Tips on Event Photography

After attending numerous events, I thought of sharing some tips that I accumulated over the years on event photography. Many may think that event photography is an easy task. However, when they go about doing it, it is a totally different story. Here are some tips that I hope to share with everyone.

Event Photography

What is event photography? In simple words, it is capturing the essence of the event. When people refer these pictures, they can actually feel that they have attended the event. For example, the mood, the setup, the people, the flow of the event are clearly displayed and actually tell the “story” of the event.


In event photography, things move in real-time. There is no way that you can halt an on-going event. There is schedule to follow. If you miss it, you miss it. There is NO turning back.

Therefore, equipment is very important. For me, I uses Canon EOS 7D for its fast startup and for the fact that it has a superb signal to noise ratio (less noisy pictures).

Here are my equipment list: –

    • Canon EOS 7D
    • EF-S 18-200mm f/3.5-5.6 IS
    • EF-S17-55mm f/2.8 IS USM
    • EF50mm f/1.8 II
    • Battery Grip BG-E7
    • Speedlite 580EX II

Many people think that my camera, with the battery grip and Speedlite, is very heavy. In my opinion, yes, it is heavy but it also makes the camera stable.

Tips on Event Photography

There are several reasons that you are doing an event shoot. I can name a few: –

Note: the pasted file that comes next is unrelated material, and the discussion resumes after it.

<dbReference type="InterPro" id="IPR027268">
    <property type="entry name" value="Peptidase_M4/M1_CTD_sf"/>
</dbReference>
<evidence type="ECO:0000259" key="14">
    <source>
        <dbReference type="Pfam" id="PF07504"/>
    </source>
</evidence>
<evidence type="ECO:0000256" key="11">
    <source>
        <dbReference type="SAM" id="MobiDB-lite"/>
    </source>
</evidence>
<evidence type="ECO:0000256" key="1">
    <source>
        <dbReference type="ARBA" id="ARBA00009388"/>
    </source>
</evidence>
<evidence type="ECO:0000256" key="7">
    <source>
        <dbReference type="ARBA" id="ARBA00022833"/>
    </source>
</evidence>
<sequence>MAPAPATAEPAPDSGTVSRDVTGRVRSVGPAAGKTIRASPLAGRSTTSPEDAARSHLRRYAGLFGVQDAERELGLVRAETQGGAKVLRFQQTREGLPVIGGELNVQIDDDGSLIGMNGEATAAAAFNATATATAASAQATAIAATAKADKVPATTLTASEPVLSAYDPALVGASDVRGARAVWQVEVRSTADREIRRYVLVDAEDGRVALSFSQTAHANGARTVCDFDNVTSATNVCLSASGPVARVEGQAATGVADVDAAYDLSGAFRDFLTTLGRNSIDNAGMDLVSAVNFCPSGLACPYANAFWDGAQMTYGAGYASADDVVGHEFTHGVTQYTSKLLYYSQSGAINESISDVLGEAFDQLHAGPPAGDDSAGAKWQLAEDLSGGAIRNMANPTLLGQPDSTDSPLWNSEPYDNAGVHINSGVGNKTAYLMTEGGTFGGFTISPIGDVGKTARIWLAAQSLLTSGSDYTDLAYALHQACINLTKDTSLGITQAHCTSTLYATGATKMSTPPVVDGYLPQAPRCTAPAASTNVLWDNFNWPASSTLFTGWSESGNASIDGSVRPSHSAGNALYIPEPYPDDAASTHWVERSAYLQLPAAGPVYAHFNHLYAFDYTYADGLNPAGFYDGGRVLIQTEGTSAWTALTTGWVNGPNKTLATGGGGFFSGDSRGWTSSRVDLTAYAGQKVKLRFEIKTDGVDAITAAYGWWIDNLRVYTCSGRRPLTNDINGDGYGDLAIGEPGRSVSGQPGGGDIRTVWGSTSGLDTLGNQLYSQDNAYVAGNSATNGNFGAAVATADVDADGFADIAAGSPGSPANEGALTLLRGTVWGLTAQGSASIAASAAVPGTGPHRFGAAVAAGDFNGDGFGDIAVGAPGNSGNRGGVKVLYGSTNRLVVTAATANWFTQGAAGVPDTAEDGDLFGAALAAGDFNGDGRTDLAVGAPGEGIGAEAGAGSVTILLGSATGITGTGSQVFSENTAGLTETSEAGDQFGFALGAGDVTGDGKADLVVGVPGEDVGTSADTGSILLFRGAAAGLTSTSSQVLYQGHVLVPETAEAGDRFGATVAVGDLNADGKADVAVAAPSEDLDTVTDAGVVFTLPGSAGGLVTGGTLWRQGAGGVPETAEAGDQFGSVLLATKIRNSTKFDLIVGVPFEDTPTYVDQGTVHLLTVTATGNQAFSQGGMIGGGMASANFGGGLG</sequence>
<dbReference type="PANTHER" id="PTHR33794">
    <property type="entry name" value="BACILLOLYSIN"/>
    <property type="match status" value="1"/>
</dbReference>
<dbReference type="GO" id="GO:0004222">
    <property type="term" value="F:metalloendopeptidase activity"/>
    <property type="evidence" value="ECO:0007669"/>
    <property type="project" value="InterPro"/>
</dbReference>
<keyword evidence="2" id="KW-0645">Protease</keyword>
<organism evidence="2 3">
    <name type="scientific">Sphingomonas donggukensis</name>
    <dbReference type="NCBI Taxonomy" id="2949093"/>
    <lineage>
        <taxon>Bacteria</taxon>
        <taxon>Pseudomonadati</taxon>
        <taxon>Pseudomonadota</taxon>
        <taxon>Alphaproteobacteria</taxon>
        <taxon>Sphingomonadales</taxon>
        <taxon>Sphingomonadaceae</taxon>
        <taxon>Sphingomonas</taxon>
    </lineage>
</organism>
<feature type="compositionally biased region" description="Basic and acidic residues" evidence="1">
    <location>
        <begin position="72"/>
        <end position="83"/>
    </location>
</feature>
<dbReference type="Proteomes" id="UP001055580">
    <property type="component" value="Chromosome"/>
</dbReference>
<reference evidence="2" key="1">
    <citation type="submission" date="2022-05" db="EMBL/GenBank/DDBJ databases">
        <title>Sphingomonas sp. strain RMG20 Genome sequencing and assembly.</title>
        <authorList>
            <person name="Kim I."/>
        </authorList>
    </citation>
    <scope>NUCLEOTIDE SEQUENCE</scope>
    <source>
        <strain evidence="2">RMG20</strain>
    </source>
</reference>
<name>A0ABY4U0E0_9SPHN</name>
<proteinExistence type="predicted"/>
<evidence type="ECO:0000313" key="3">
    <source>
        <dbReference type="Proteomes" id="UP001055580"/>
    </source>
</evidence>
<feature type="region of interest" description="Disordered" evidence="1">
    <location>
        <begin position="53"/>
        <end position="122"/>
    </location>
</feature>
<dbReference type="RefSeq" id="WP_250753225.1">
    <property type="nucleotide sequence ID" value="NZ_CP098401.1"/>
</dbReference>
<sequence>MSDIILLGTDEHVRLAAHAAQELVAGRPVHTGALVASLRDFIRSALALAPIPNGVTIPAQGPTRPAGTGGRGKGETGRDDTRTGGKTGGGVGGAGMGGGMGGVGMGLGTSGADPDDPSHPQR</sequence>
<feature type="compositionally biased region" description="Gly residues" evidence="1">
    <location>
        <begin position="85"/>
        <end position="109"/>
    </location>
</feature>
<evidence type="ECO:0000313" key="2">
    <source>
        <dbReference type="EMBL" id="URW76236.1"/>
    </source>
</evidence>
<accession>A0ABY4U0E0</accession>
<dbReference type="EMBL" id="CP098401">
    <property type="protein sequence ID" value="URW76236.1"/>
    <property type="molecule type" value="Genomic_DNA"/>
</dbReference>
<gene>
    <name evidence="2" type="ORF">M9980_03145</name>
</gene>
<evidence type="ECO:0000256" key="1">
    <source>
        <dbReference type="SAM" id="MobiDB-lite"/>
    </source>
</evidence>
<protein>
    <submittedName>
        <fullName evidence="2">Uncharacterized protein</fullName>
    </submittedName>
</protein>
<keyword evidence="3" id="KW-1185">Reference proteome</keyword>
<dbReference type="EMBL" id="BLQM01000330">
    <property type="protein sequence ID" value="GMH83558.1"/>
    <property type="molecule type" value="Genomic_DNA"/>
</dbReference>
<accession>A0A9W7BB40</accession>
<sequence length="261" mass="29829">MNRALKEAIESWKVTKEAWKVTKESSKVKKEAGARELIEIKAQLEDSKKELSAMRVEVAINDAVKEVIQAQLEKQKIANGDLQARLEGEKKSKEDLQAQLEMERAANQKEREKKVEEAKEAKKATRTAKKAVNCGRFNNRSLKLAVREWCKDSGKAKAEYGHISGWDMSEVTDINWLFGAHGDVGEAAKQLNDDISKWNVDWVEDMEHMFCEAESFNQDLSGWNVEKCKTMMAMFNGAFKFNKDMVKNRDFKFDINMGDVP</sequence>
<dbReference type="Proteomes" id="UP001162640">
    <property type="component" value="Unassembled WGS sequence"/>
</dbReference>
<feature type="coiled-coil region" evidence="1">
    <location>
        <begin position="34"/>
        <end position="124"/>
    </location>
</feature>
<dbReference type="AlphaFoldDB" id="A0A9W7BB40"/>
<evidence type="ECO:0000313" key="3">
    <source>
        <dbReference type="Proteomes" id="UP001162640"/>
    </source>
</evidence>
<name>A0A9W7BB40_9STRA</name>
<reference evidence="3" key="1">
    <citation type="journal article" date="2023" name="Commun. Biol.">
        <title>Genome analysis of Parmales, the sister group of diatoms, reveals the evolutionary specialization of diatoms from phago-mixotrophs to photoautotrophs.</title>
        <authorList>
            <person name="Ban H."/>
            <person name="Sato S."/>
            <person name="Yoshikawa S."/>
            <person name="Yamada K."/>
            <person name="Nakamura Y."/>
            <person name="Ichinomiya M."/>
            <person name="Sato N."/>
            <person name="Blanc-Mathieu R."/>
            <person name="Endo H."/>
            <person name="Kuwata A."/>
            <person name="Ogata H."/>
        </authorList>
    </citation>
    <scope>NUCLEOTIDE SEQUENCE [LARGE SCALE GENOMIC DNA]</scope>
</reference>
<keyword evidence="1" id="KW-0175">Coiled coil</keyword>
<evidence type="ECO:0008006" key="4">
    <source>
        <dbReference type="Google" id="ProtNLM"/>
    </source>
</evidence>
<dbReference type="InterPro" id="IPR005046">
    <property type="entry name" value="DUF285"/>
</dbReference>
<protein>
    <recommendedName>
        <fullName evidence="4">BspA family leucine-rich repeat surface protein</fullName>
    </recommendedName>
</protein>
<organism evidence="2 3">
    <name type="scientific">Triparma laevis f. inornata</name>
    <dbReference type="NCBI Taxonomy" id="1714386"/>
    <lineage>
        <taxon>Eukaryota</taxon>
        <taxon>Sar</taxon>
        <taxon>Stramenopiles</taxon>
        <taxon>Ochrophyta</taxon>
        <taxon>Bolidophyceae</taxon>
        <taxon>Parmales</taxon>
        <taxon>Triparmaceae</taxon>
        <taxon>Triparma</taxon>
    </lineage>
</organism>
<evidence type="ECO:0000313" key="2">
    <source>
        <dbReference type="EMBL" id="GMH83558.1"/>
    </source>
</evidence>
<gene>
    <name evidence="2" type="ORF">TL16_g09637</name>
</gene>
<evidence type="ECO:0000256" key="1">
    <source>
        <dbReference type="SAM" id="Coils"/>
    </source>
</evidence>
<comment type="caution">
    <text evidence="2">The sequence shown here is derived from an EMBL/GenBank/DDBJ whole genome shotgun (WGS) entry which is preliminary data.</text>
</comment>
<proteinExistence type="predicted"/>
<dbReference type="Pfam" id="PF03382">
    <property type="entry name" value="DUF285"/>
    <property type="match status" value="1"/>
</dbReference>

1. It is a paid job
  2. You are shooting it for free
  3. You are invited to the event as a guest (e.g. blogger, product launch and etc)
  4. You are invited to the event and you choose to shoot although there is already a paid photographer
  5. It is an open event, anyone can shoot.

I will segregate the tips into General Tips, Tips (You are the Official Photographer), Tips (You are NOT the Official Photographer)

General Tips

  • Know your event (e.g. Wedding, Product Launch, Sports, Party, Night Life, Lifestyle)
    • The first thing to know is what is this event about.
    • If it is wedding, know the custom/tradition that they are going through.
    • If it is product launch, read up and try to understand the product first.
    • Sometimes, you may not know anything until you are at location. Arrive early to find out more.
  • Know Your Equipment
    • Prepare enough batteries to last the event for your equipment (i.e. DSLR, Flash and etc).
    • Ensure that the memory card is inside your camera and there are spare cards around.
    • Know your equipment settings well. You will have no time to slowly meddle with your settings. Event is NOT going to wait for you.
    • Read up the manual first and practice before you go for actual event shoot.
    • Do not try a new equipment on an important event. Trust me, you will panic if something is not working when the event starts.
    • For Canon, there is a Q. Menu that you can call up to see the basic setup information. This is very important when the location is very dim.